Many of my friends want to abolish the Federal Reserve. Our current system was designed more by J.P. Morgan than by anyone else, and continues a trend towards nationalizing banking that was started by Salmon Chase during the Civil War. But the Federal Reserve is Federally chartered and constituted. Changing that charter is within the power of congress. The Federal Reserve presently does a good job of regulating banks within the context of ordinary lending. It does well on all but goals A & D. The creation of a Consumer Agency that is funded by the system can help make sure that regulation is more in the interest of the public. But as long as we do our issuing of money primarily through them, the hoovering of wealth will continue.
So rather than abolishing the Federal Reserve or letting the current mess continue, we need to implement some ideas that have been advocated by economists, engineers and thinkers for quite some time, and use these new institutions to address.
An Infrastructure Bank to support State & local Treasuries
We clearly need an Infrastructure Bank and we also need to create "Treasury Banks" that support the States the way the Treasury and Federal Reserve support the Federal Government. The infrastructure bank will have the mission of vetting and funding Federal highways directly and of regulating the system as a whole, with the power to review and fund local infrastructure investment. Since the Federal Government is responsible for the overall system it has a duty to support the construction, maintenance and sustainment of that system.
- Note I talked about this at the beginning of the Primary Season: Demanding Infrastructure Bank
Mission of the Infrastructure Bank
The Infrastructure Bank would have several missions.
- It would take on regulatory, vetting, Management and Budgeting review functions for infrastructure projects nationwide.
- Important projects funded directly with grants or zero interest loans.
- Approved projects with either zero interest loans or support for bond issues.
Quantitative Easing where it Actually Helps
The Infrastructure bank would also immediately enter the "Quantitative easing" world. It would:
- Have a vetting agency to review projects before approval for engineering, environmental and economic soundness.
- use "letter of credit" currency issues to buy up and discharge existing infrastructure debt to free taxed funds for further investment.
- It would issue some money directly (as grants or zero interest loans) to support construction, repair and upgrade of our national infrastructure.
- It woud have a reviewing function to audit projects when completed and/or at milestones.
- This direct support would only apply to Publicly controlled entities. Private entities would have to either submit to regulation or their borrowing power would be restricted to loans with interest and risk premiums.
One: Government Interest must be the Public Interest
"The government’s interest is the public interest. The government is there to provide for the general welfare, and there is no correlation between this interest and a position of surplus or deficit, nor of indebtedness, in the government’s books." [Galbraith/Wray/Mosler] Government not in the General Welfare is tyranny according to the definition of John Locke. see [Tyranny-John Locke]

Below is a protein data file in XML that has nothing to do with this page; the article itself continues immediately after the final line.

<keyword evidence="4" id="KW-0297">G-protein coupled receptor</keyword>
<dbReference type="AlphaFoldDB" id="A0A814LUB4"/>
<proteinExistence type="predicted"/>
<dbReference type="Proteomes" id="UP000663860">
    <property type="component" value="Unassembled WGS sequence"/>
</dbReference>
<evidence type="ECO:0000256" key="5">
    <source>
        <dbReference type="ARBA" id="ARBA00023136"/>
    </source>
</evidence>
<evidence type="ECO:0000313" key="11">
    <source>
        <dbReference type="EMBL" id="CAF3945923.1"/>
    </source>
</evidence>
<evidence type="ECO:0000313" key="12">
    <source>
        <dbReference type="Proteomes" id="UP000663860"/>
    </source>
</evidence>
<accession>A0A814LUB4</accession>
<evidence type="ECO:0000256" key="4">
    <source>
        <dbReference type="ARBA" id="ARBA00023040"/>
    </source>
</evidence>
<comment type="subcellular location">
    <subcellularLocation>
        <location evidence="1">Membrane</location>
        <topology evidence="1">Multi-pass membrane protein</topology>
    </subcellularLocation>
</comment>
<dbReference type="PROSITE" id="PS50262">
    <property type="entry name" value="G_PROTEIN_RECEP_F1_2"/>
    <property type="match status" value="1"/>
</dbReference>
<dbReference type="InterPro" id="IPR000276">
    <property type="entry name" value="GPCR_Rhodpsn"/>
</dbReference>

This post is a draft part of a manifesto. I simply can't talk about everything in one post without putting friends and enemies alike to sleep. More is to come. The problem has been exhaustively studied by many people. Each looking at their part of the elephant. Some looking at the whole elephant and seeing a fuzzy outline. I've added references to every statement that point to the proofs or further reading. We need solutions at this point. And it is the Post Keynesians, Geo-Chartalists, and formerly 'outlyer' critics of classical and neo-classical economic theory who have useful answers.
We can solve this if we collectively decide to. Drawing analytically from the ideas of economists from Adam Smith, Dave Ricardo, Henry George, Marx, Keynes, Samuelson from the past to James Galbraith, Joseph Stiglitz & Thomas Piketty at present, we can come up with public policy that will make our system more stable and sustainable. The problem is defined. It is the insufficiency of a banking system to address All that is missing is the consciousness and the will do do so. This is a manifesto of the things we need to do to stabilize both our nations economy and that of the world.
This series continues with the next article: Sustainable Economic Policy II
- Sources & Further Reading:
- Galbraith/Wray/mosler: Governments are sovereign.
- Related Posts:
- Vincent Huang of Naked Capitalism
- This author talks about Chartalist ideas and bank Reform:
- Larouchie ideas come close to Chartalism but miss the boat in some areas: http://economictree.org/Iraq_Am_Revolution2.html
- The Larouchies have some almost good ideas on what to do about the Fed. I reference them in this work
- The Georgists have some good ideas because they are based on Henry George:
- Arguments for Nationalizing the Federal Reserve:
- Federal Reserve Dual Mandate
- Federal Reserve History